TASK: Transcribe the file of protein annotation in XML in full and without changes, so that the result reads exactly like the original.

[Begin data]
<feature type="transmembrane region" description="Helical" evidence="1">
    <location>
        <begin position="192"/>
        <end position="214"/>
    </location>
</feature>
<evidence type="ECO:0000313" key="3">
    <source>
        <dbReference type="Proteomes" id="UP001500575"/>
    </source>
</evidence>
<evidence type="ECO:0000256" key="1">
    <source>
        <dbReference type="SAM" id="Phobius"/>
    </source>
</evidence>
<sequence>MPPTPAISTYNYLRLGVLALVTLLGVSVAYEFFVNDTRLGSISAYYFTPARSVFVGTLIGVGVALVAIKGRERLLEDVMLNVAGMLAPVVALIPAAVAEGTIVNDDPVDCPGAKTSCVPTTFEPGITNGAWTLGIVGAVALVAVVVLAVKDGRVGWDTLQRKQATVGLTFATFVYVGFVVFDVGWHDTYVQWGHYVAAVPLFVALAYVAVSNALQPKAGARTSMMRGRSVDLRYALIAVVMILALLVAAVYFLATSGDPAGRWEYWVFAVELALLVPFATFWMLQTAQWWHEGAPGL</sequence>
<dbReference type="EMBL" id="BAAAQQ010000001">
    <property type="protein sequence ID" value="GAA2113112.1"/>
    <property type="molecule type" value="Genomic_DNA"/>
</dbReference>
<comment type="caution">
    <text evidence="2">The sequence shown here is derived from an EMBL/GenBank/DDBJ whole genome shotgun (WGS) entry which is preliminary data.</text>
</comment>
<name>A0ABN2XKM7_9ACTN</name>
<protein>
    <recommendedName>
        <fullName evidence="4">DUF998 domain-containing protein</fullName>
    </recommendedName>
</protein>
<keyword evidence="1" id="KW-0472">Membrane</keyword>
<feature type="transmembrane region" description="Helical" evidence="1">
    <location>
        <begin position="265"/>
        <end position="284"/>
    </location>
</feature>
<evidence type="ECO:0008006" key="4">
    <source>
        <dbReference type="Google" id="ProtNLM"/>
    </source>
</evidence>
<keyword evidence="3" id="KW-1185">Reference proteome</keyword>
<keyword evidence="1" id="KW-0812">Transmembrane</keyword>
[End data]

<feature type="transmembrane region" description="Helical" evidence="1">
    <location>
        <begin position="192"/>
        <end position="214"/>
    </location>
</feature>
<evidence type="ECO:0000313" key="3">
    <source>
        <dbReference type="Proteomes" id="UP001500575"/>
    </source>
</evidence>
<evidence type="ECO:0000256" key="1">
    <source>
        <dbReference type="SAM" id="Phobius"/>
    </source>
</evidence>
<sequence>MPPTPAISTYNYLRLGVLALVTLLGVSVAYEFFVNDTRLGSISAYYFTPARSVFVGTLIGVGVALVAIKGRERLLEDVMLNVAGMLAPVVALIPAAVAEGTIVNDDPVDCPGAKTSCVPTTFEPGITNGAWTLGIVGAVALVAVVVLAVKDGRVGWDTLQRKQATVGLTFATFVYVGFVVFDVGWHDTYVQWGHYVAAVPLFVALAYVAVSNALQPKAGARTSMMRGRSVDLRYALIAVVMILALLVAAVYFLATSGDPAGRWEYWVFAVELALLVPFATFWMLQTAQWWHEGAPGL</sequence>
<dbReference type="EMBL" id="BAAAQQ010000001">
    <property type="protein sequence ID" value="GAA2113112.1"/>
    <property type="molecule type" value="Genomic_DNA"/>
</dbReference>
<comment type="caution">
    <text evidence="2">The sequence shown here is derived from an EMBL/GenBank/DDBJ whole genome shotgun (WGS) entry which is preliminary data.</text>
</comment>
<name>A0ABN2XKM7_9ACTN</name>
<protein>
    <recommendedName>
        <fullName evidence="4">DUF998 domain-containing protein</fullName>
    </recommendedName>
</protein>
<keyword evidence="1" id="KW-0472">Membrane</keyword>
<feature type="transmembrane region" description="Helical" evidence="1">
    <location>
        <begin position="265"/>
        <end position="284"/>
    </location>
</feature>
<evidence type="ECO:0008006" key="4">
    <source>
        <dbReference type="Google" id="ProtNLM"/>
    </source>
</evidence>
<keyword evidence="3" id="KW-1185">Reference proteome</keyword>
<keyword evidence="1" id="KW-0812">Transmembrane</keyword>